Early Doors

The greatest club in the world?

Early Doors

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It would take the hardest of hearts not to find Athletic Bilbao's extraordinary win over Manchester United just a little bit inspiring.

Not because of Schadenfreude (though that is a perfectly acceptable form of joy) but because Athletic are a truly remarkable club - a dying breed somehow thriving in the modern world.

As everyone knows, Athletic only use players from the Basque Country, which - to put it mildly - puts them at something of a competitive disadvantage.

As well as being the go-to-reference point for areas of rainforest that are cut down, Wales offers a handy (if simplistic) comparison to the Basque Country.

They are very similar to Wales in size (20,000km2), population (3,000,000) and culture (Early Doors has a Basque friend called R(h)odri).

And yet despite this self-imposed restriction, Athletic have never been relegated from the Spanish top flight, won eight Liga titles and 23 Copa del Reys (should that be Copas del Rey? Maybe. Who cares?).

Granted, the idea of fielding local players was nothing out of the ordinary in the days when Celtic's team of Glaswegians could win the European Cup - but nowadays?

Where most top clubs have a global scouting network - Athletic restrict themselves to 0.04 per cent of the world's population.

Obligatory caveat: Athletic have been accused of a) Compromising their rules to allow non-Basques schooled in the area, and b) Using strong-arm tactics to prise players from other Basque clubs.

To which ED says; a) It's their rule, they can bend it if they want, and b) Their talent pool is small enough, of course they're going to go aggressively after players.

What's more, they have Real Sociedad and Osasuna nearby also promoting local players, while the best Basque players (Xabi Alonso and Mikel Arteta, neither from Athletic) leave the region.

It's like Swansea having to field an all-Welsh team, only they can't have Gareth Bale, Aaron Ramsey or Craig Bellamy, while Cardiff are attempting something similar down the road. And never getting relegated.

Given these restrictions, it is incredible that they are fifth in La Liga, and capable of playing so thrillingly at Old Trafford.

Take the fantastic Fernando Llorente, who is expected to leave the club this summer (probably for Real Madrid).

What does the shortlist of possible replacements look like? Well, short.

In fact, the only half-decent Basque striker not already on the books is Aritz Aduriz, a 31-year-old former Athletic man currently at Valencia. That's the best-case scenario.

The homegrown policy has never applied to managers - the club's early years featured several English gaffers including the gloriously-named Billy Barnes, Henry John Bagge and, er, Howard Kendall.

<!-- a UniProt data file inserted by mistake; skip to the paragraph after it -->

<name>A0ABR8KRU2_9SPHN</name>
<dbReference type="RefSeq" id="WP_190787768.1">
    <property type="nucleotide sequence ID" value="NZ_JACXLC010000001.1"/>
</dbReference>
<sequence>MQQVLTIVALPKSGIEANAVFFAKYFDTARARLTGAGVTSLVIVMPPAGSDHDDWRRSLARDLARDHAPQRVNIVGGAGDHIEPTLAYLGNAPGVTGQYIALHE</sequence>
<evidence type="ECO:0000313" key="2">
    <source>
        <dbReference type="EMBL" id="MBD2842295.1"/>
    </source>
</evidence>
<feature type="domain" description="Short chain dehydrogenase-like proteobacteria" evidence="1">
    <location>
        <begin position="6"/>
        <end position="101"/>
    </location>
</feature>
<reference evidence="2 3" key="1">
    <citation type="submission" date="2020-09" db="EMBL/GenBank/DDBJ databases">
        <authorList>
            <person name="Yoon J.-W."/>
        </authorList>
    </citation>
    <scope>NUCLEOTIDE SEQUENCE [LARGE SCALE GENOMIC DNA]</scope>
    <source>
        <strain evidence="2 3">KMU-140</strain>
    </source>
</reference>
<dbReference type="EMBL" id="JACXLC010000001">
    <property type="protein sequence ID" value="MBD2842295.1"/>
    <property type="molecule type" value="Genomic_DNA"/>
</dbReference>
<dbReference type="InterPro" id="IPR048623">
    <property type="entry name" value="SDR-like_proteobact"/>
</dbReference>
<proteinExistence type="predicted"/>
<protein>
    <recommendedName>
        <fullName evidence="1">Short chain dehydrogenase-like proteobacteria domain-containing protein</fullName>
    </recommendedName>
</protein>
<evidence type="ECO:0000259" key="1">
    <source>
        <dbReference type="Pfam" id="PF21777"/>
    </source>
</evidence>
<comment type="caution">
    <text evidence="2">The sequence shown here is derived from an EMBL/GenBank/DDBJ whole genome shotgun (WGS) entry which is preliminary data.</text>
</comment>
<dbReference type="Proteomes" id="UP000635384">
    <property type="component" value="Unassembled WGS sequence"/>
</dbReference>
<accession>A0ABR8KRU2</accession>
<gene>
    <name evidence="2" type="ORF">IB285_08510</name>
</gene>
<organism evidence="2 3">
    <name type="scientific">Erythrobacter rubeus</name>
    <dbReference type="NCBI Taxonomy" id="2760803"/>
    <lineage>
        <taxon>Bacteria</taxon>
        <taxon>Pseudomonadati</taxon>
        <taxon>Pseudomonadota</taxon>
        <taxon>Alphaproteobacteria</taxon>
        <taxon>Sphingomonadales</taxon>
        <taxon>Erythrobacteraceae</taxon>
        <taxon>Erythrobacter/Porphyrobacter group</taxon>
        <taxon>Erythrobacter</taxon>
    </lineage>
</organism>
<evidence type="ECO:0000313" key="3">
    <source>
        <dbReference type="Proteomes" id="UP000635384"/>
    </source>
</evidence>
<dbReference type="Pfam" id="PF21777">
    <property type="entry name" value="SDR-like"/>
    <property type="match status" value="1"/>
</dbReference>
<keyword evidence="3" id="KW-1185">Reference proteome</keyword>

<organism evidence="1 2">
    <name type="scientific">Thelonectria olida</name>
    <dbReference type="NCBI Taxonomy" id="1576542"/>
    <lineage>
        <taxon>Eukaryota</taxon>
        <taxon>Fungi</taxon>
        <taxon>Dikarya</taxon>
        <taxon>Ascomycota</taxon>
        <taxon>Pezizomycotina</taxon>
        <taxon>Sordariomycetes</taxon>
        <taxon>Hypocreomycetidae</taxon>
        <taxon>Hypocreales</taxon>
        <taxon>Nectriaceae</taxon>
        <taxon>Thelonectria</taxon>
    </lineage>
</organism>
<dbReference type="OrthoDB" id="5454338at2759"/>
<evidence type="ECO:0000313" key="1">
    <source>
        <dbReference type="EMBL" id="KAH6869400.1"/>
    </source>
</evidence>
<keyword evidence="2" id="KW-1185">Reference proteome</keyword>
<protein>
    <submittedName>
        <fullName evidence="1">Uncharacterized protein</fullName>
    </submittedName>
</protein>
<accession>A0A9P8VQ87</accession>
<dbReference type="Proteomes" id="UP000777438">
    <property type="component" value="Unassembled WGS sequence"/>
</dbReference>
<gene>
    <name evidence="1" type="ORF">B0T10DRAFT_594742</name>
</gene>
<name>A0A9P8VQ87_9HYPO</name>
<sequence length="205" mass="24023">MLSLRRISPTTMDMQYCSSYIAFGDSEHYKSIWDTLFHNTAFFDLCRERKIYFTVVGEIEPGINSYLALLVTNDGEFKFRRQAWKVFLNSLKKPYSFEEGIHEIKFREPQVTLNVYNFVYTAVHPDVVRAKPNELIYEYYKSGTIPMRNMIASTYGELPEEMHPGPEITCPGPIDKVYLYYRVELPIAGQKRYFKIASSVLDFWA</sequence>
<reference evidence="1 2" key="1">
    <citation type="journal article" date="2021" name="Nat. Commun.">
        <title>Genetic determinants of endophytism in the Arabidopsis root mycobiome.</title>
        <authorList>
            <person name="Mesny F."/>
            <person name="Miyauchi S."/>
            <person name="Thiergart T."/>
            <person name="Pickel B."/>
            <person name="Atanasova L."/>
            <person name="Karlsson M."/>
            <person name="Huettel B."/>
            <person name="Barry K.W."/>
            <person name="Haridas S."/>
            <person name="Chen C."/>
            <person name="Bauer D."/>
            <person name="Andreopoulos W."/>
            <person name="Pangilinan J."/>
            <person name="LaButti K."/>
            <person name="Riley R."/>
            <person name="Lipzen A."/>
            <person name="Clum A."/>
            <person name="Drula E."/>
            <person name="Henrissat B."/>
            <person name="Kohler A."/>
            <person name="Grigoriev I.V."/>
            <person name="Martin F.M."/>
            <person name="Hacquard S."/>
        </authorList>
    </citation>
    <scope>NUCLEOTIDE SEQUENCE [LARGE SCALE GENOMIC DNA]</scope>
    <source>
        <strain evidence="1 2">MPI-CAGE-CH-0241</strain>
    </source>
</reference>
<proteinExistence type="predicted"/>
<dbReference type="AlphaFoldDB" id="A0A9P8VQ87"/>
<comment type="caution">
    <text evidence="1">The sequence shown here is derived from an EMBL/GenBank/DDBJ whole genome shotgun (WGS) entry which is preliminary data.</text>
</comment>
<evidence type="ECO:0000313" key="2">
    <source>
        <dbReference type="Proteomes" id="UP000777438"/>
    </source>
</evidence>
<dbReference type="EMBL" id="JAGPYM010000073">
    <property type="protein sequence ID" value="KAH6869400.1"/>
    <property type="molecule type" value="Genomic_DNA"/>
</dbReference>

The current coach is Marcelo Bielsa, whose innovative tactics have made him something of a bloggers' darling.

But it wasn't just the nerds swooning as his side tore thrillingly into United last night.

At 1-1 away to Manchester United, some would park the bus and take their chances at home.

Not Bielsa. Maybe he had seen umpteen sides get men behind the ball at Old Trafford and come unstuck. Or maybe he just smelt blood and decided to go for it.

Whatever, Athletic's second-half display must rank among the most fearlessly ambitious away performances the stadium has ever seen.

A shell-shocked United slumped to a defeat that would have been far worse if not for some brilliant David De Gea saves and a silly late penalty conceded by Oscar de Marcos.

United once boasted a 40-year unbeaten home record in Europe, but they have won just one out of five home matches this season against teams not given a prayer when they arrived at the Theatre of Dreams.

When City and United dropped into the Europa League, the unspoken assumption was that only the draw could prevent them meeting in the final.

Between them, they have now lost three games out of six, and there is a real chance no English side will reach the last eight of any European competition.

It should obviously come as no surprise that there are more than two-dozen useful football teams out there, but the scale of United's struggles is nonetheless surprising.

Those Thursday nights on Channel Five are compelling viewing - even if not for the reason we anticipated.

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QUOTE OF THE DAY: "If people want to say I'm diving then they can, but I'm trying to get out of the way and save myself, save my career if you like ... You can see why people say you're diving but I'd rather get out of the way than get hurt, that's what it is. It's football, a contact sport, things do happen and you've got to try to be clever with it. I'm more likely to try to get out of the way and not get hurt, rather than get hurt. I tend not to dive." Gareth Bale - not diving, just saving defenders the bother of fouling him.

FOREIGN VIEW: Werder Bremen striker Marko Arnautovic will be out for at least six weeks after tearing a ligament in his right knee while playing with his dog.

"Marko has informed us of this incident," said coach Thomas Schaaf. "This is frustrating as we are now with one option less (in attack) for the coming weeks."

Arnautovic, who twisted his knee when his foot got stuck in the grass, had already gone for treatment, with the team doctor estimating that the Austria international would be missing for at least six weeks.

Werder, who host Hanover 96 on Sunday, are in the hunt for a European spot and lie in sixth place in the Bundesliga with 36 points.

COMING UP: As ever, we enter full weekend preview mode - we'll be hearing from Paul Parker and Jim White, plus there's a Fantasy Football chat and video preview of the weekend's Premier League games. It's all right here.

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